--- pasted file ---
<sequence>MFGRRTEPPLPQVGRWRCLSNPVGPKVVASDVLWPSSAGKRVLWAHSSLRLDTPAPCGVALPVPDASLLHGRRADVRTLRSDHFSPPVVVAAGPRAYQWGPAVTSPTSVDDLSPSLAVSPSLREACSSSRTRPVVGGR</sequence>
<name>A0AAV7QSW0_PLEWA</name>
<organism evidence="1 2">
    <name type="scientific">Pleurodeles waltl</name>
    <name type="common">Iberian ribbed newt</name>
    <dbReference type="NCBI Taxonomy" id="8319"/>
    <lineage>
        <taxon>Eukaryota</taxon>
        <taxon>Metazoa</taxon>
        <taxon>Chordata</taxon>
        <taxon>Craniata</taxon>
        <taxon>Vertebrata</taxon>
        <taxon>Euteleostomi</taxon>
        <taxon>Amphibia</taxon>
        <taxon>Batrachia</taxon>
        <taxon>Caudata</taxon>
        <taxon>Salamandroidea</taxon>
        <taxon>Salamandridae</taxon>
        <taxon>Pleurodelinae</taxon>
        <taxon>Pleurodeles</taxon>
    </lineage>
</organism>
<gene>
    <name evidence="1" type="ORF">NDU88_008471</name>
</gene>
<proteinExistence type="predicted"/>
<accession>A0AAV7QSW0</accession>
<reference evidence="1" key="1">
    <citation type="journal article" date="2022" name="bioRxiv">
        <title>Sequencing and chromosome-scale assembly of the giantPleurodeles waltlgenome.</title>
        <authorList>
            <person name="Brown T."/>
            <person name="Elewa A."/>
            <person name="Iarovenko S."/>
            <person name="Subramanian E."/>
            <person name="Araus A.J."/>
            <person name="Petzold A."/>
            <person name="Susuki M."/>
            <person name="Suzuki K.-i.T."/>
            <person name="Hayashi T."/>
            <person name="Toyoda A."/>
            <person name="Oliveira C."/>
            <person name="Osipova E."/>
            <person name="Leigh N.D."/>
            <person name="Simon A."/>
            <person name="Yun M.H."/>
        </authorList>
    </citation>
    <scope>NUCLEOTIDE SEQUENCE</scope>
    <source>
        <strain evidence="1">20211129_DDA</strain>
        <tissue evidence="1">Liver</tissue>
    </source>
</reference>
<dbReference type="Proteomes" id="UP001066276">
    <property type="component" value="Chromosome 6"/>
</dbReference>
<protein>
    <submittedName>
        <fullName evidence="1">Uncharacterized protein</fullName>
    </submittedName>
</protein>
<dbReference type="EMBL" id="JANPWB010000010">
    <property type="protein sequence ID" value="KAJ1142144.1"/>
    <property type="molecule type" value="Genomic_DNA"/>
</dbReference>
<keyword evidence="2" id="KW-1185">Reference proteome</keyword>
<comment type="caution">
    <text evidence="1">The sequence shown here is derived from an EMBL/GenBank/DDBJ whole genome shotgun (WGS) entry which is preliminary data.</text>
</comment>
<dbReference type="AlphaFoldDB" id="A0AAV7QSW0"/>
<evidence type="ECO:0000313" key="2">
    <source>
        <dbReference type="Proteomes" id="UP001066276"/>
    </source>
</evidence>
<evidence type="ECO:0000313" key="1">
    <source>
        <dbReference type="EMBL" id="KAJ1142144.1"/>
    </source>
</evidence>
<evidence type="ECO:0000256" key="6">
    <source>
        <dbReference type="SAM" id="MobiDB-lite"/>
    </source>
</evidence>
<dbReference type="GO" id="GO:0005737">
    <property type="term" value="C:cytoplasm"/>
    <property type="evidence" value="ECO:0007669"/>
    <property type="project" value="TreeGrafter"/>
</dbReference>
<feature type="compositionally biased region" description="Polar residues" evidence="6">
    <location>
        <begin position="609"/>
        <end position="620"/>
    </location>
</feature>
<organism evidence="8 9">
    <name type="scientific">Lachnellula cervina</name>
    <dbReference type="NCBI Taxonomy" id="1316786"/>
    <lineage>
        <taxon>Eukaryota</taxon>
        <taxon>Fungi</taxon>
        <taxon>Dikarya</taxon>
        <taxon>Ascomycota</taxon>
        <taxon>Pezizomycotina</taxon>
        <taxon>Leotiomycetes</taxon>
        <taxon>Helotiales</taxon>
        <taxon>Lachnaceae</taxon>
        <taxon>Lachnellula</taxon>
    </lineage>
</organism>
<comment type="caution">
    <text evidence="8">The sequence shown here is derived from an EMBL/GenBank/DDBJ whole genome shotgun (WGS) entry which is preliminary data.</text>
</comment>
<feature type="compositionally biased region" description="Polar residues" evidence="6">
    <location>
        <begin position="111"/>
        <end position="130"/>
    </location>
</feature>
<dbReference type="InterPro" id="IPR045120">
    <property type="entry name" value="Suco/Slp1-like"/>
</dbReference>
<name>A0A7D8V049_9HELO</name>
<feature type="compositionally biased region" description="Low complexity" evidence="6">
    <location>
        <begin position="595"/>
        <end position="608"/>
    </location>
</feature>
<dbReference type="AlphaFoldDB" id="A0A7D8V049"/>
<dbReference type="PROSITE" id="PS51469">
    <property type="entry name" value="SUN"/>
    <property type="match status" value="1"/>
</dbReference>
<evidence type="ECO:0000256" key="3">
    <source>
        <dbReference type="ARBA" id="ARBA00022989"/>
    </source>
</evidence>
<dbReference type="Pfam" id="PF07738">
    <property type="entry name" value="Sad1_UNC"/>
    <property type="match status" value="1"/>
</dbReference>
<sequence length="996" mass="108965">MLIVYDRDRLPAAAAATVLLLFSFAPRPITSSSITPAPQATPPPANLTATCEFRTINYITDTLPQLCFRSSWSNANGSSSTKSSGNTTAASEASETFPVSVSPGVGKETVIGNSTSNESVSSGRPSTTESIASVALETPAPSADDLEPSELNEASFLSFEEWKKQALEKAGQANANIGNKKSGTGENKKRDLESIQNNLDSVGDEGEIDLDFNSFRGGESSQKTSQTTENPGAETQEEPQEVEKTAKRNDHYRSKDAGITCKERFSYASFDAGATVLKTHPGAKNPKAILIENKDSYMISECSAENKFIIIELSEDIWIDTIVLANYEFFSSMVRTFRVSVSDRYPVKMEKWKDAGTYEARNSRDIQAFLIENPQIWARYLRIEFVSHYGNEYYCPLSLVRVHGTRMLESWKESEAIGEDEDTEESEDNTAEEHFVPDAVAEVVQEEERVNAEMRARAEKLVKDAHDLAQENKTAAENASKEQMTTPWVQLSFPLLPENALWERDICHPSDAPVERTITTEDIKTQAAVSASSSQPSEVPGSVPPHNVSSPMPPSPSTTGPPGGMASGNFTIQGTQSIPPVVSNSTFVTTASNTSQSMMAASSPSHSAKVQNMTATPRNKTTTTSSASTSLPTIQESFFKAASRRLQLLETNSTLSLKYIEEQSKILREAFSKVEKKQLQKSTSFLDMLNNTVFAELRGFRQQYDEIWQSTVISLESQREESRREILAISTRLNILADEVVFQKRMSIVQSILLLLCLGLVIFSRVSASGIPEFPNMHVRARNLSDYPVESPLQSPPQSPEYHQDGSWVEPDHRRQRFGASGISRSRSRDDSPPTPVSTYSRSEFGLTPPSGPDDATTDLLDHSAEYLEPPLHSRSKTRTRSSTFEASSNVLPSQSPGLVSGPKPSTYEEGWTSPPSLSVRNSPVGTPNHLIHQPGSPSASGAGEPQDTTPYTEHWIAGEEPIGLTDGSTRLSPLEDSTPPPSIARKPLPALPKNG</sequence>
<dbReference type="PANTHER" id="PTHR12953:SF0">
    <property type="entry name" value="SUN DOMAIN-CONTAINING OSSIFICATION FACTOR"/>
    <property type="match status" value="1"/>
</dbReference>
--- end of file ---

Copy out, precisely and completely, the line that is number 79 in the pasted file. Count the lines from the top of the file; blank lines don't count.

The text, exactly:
        <dbReference type="EMBL" id="KAJ1142144.1"/>